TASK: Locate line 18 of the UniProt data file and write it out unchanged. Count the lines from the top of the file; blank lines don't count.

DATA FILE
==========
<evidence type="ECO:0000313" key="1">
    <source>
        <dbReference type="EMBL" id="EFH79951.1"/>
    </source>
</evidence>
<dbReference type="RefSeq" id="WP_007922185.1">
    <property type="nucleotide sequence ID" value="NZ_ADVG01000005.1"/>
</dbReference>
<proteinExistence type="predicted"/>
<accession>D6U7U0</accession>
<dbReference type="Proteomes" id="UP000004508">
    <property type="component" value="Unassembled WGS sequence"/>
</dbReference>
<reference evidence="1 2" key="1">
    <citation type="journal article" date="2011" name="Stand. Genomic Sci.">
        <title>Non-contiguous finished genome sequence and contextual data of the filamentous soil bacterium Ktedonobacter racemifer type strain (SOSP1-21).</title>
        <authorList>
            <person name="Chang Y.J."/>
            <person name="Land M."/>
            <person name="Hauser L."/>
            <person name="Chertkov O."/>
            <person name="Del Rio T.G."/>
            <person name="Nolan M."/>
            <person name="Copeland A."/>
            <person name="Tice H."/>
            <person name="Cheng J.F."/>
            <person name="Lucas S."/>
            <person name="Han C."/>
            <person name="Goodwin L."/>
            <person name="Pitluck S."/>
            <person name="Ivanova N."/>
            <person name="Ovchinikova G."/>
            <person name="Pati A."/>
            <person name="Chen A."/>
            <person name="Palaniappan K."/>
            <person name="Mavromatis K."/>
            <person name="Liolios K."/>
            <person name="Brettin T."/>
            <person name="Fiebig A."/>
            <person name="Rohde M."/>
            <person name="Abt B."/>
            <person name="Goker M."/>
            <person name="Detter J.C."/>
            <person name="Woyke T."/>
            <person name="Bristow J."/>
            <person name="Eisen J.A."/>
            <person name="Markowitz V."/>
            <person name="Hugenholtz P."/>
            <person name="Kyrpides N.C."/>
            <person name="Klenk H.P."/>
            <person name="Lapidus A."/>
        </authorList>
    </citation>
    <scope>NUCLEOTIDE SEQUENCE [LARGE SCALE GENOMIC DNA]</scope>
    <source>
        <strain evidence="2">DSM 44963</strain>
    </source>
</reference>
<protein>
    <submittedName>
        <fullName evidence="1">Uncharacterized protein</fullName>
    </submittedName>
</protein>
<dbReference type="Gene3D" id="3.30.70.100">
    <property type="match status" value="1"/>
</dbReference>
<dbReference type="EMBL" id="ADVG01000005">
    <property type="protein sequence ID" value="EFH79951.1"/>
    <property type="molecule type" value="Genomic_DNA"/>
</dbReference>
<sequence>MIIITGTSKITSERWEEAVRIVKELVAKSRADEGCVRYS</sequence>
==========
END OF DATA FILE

            <person name="Chang Y.J."/>